...Also as evidence to my claim, the first time we played in this manner was in coed's leisurely mini-game, where there was no threat/promise of having to/getting to run a subsequent event.

Rich (and the rest of Blood & Bones, from what I know) have shown themselves to be honorable in the past, so I'm inclined to believe him. Of course, this raises an interesting question. If you were running a Bay Area Night Game and you wanted to maximize the chance of a drunk team winning, what activities would you choose?

I'm thinking....

  • Stereogram. I've never solved one of these, but I understand that you need to unfocus.
  • Physical challenge: Walk a crooked line.
  • ...

Oh, I'm out of ideas.

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Book Report: Giant Robot 55

I don't know if anyone mailed an announcement to the Bay Area Night Game list about the upcoming BANG 19, a.k.a. a "simulcast" of Seattle's SNAP 4. I don't want to think about it. I'm too sleepy to do much beyond post this previously-composed blog post about the recent issue of Giant Robot magazine:

It's a new issue of Giant Robot! Probably the best thing this time was a two-page spread with some photos of pencil boxes from the 80s. People see my Hello Kitty pencil box and they compliment it. But I'm not sure if they compliment it because they like it, or if they're trying to cover up the fact that they started to laugh at, you know, the big shambling guy with the bright pink Hello Kitty pencil box. Anyhow, they compliment it and I usually look at them funny. I'm not exactly sure how to take the compliment. It's a nice pencil box. But I remember the pencil boxes of my youth.

They're here, pictured in this magazine. Back when pencil boxes had more compartments than you could stand. Mood-sensing panels to touch. Actually, most of the pencil boxes in this photo spread are more elaborate than those I remember. There are pencil boxes with features I'd forgotten, if I ever knew about them: a plastic dial-driven calendar, pushbuttons, thermometers, articulated pencil-rack raisers. Useless frippery, sure. But now I look at my pencil box which lacks these features and think "This ain't nothing special." That's probably healthy. You don't want to invest too much feeling in your pencil box. Instead, concentrate on what you do with your pencils.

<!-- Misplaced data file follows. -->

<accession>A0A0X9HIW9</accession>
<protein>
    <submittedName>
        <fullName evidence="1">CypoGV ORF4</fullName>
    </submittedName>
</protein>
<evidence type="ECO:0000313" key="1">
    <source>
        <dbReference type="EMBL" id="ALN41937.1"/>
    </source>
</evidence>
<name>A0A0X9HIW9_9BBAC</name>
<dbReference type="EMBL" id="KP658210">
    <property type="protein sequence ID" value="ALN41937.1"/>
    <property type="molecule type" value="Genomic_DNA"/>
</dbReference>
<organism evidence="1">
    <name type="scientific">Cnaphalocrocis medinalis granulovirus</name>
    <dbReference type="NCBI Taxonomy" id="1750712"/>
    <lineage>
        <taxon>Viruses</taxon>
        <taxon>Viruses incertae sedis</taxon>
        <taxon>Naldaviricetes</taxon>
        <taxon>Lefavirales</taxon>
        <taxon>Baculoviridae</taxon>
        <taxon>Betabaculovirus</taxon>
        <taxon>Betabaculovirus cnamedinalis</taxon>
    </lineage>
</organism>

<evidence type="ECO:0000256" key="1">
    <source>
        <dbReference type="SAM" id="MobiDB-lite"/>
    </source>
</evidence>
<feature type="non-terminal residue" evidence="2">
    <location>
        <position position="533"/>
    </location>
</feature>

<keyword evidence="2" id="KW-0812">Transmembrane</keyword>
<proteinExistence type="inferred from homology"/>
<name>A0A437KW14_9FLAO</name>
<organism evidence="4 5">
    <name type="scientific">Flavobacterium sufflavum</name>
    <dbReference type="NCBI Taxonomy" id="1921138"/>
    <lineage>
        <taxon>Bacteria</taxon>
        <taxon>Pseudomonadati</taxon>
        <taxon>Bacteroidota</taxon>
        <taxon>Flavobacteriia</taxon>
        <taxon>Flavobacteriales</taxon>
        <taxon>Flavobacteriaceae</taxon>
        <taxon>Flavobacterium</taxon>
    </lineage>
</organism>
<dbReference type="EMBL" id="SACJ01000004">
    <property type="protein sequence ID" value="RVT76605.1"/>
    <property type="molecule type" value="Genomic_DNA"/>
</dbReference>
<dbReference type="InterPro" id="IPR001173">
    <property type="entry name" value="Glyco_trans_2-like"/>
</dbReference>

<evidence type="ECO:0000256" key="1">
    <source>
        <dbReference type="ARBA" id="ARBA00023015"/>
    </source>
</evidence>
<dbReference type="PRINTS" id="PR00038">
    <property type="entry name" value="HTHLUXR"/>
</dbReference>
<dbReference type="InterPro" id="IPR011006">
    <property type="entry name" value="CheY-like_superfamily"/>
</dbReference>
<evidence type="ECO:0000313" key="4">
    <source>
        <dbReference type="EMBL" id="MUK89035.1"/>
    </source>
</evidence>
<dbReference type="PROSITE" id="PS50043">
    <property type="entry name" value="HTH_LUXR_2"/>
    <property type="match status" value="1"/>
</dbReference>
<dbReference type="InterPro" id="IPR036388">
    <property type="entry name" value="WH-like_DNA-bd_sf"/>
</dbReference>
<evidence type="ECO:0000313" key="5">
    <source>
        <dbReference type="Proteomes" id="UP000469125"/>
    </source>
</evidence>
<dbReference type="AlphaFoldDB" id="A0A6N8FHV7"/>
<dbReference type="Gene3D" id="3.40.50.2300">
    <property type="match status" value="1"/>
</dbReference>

I mean, be creative. With the pencils. Not like that, you pervert. Never mind.

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Book Report: The Lindbergh Child

It's rough being famous. You just want to go about your life, but there are jerks out there watching you. It's creepy. And some of those jerks do worse than just watch.

The comic book The Lindbergh Child is by Rick Geary. It's about the Lindbergh baby kidnapping. Just in case you don't remember how that story went, this book is another in Geary's books about historical murders. So, yeah, it ends sadly. But it's an interesting story and Geary, as usual, tells it well with his not-exactly-stipple-I-don't-know-what-you-call-it style. Check it out.

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Puzzle Hunts are Everywhere: Iron Puzzler BANG

BANG 18, the Iron Puzzler BANG was last weekend and it was awesome. The excellent organizers--the Burninators, Coed Astronomy, BootyVicious, Evil Geniuses for a Better Tomorrow, Platonic Solids, and Wrong Ideas--say that other folks might want to re-use the puzzles in other puzzle hunts, and thus I have an excuse to skip writing a puzzle-by-puzzle recap. But there were some notes that I wanted to jot down.